SMEAL: You can put up a child for an adoption, obviously. I mean, that's what happens if you are totally unable and...

O'REILLY: That's true. And you can birth the child and put the baby up for adoption. And that, I think, is an option that we all should consider rather than wiping the fetus out.

SMEAL: But that's saying that an 11-year-old, a 12-year-old, a 13-year-old should have a child when they're not physically fit, when it's harmful. If the mother is ill or if the woman's ill.

O'REILLY: There are special circumstances.

SMEAL: Well, that's why blanket laws don't work. And that's why there should be an exception for the health. And that's really why, you know, ob/gyns, the American College of Ob/Gyns side with having it legal. Because the bans will punish them.

O'REILLY: Besides, they're only — less than 10 percent of American doctors, Ms. Smeal, as you well know, will perform the operation. And that is because...

SMEAL: The important thing is...

O'REILLY: Ninety percent of doctors do not want to destroy a potential human being.

SMEAL: No, no.

O'REILLY: That is a powerful statement.

SMEAL: No, no, no. In the first place the people who perform abortions are principally baby doctors or gynecologists. So about all — if you're a good doctor...

O'REILLY: Less than — very few doctors will do the procedure.

SMEAL: If you're — well, if you're an orthopedic surgeon, obviously, you're not doing abortions. So we're talking about ob/gyns. And they — their society, it represents...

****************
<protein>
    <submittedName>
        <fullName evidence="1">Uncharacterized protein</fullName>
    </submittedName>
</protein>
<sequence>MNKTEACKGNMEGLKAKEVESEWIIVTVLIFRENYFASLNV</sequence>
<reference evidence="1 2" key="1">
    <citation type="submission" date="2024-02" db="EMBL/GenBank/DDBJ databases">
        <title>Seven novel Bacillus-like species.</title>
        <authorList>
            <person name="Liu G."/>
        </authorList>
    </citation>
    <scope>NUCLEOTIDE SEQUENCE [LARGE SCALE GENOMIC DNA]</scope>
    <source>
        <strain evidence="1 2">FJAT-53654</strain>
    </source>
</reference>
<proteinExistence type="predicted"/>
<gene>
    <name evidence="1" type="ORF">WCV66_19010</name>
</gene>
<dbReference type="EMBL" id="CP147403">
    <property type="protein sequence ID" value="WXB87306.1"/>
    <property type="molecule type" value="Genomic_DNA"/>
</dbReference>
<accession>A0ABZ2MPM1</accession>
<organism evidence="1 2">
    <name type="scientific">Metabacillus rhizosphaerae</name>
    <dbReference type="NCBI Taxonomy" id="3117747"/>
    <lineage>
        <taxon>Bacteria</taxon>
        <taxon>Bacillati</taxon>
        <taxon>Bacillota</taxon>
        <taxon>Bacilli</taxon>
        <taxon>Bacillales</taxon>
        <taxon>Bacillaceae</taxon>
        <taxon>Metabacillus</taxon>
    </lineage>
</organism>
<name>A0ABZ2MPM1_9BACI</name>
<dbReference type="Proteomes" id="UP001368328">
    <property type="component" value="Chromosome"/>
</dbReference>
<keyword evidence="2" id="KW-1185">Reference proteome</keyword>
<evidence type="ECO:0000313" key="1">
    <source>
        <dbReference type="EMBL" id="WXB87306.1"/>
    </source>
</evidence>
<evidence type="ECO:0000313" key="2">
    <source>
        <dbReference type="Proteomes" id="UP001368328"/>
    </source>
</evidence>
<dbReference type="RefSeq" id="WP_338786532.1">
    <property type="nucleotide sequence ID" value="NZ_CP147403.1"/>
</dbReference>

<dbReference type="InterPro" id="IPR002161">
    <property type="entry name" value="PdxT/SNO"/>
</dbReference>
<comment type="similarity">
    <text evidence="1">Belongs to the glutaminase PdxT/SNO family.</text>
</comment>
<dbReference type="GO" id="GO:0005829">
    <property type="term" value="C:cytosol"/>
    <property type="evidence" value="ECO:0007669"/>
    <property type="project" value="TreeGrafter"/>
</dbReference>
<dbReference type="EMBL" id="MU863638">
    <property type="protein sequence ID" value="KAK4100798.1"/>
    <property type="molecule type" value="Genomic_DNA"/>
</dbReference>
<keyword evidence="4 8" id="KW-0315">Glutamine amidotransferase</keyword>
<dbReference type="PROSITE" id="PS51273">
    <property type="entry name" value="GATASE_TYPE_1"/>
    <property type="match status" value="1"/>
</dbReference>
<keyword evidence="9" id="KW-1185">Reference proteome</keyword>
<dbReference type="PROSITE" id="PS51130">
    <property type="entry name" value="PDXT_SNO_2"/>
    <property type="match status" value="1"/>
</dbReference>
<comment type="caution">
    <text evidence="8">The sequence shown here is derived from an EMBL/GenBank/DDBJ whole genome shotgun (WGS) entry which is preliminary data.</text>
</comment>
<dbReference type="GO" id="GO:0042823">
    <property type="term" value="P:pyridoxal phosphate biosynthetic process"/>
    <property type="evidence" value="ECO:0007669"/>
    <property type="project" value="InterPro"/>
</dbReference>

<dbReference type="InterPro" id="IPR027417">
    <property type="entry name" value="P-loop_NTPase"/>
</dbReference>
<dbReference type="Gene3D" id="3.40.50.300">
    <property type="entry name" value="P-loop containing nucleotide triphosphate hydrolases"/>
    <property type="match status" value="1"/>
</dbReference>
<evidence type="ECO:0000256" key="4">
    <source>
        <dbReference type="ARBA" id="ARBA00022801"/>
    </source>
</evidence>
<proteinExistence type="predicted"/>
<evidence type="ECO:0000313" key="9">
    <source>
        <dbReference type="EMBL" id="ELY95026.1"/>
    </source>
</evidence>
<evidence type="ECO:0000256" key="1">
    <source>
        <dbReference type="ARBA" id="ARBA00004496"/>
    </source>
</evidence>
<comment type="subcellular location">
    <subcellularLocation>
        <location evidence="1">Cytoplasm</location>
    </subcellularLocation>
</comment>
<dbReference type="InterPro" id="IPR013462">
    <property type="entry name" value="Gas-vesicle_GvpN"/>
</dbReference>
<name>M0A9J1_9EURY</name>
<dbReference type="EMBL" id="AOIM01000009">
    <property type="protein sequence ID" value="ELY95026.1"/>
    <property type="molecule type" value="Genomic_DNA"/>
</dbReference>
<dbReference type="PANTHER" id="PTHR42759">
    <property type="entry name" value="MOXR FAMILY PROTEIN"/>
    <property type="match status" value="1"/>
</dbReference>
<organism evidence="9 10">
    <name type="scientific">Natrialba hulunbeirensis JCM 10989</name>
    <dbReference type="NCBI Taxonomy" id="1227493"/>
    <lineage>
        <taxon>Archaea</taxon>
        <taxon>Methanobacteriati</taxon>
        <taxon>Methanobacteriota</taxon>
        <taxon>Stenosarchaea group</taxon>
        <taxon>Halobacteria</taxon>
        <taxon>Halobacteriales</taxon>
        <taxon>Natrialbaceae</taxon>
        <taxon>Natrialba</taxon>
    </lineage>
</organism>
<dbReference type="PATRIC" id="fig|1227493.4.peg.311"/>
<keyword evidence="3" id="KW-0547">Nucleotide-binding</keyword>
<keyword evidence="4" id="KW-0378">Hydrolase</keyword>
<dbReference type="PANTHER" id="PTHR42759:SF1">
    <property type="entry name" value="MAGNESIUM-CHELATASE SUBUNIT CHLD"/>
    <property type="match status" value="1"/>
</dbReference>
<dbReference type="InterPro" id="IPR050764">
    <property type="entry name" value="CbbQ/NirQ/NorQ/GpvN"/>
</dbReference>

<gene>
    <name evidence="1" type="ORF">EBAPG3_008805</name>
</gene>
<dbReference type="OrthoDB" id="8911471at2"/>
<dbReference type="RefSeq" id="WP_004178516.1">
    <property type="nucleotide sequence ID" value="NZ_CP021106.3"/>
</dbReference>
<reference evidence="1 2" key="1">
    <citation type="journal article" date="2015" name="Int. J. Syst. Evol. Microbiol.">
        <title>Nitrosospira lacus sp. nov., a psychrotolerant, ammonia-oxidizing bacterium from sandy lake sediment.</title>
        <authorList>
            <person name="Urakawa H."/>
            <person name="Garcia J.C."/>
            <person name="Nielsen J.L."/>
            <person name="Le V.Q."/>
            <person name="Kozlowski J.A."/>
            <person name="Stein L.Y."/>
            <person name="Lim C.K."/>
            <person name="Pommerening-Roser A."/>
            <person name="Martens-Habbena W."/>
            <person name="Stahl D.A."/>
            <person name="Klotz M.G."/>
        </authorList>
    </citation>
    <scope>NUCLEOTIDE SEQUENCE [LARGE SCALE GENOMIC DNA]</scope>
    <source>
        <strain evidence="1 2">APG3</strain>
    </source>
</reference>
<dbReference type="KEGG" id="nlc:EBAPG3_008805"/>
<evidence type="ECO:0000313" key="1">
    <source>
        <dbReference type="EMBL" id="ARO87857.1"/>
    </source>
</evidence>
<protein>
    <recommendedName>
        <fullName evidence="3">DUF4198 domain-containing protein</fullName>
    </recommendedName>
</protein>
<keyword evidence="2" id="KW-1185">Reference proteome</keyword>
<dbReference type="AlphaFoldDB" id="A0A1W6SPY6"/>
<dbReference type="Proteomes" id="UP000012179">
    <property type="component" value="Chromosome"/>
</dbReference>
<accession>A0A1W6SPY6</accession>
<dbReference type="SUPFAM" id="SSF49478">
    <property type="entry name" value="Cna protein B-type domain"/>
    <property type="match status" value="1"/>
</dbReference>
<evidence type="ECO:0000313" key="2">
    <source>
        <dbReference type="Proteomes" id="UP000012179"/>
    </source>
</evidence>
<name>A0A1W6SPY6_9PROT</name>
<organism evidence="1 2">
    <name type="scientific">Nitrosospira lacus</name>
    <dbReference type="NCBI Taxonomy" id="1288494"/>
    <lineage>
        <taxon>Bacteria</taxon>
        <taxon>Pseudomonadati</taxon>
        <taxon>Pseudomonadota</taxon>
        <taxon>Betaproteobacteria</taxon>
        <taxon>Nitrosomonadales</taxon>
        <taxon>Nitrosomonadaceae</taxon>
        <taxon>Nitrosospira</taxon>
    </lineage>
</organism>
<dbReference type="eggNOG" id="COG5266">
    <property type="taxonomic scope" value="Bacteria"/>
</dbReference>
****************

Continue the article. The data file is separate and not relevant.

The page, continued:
O'REILLY: I only have a minute left with you.


O'REILLY: Ms. Brenneman, Ms. Najimy — we knew about Steinem and the other one.

SMEAL: Some stars have...

O'REILLY: Here's what I want to know. Are they getting any heat, as far as you know, for coming out?

SMEAL: No. No. They haven't gotten any.

O'REILLY: Good. Because we don't want anybody, you know, ever doing that kind of thing. I think that's awful. So they just made the statement because they support the cause?

SMEAL: Well, not only that, let's look at who signed this. It's now over 7,000 women. And what we're so surprised at is that so many women are writing us and thanking us. They're thanking us because they don't want to feel isolated. They don't feel ashamed. And they do want to speak out. And they want this discussion to be taken over by women.

Because right now, for example, the South Dakota legislature who voted to ban, only 10 percent, well, actually it's about eight percent of the senators were women. It's time that women's voices are heard on this subject.

O'REILLY: All right. Thank you, Ms. Smeal. It's always a pleasure.

SMEAL: Thank you.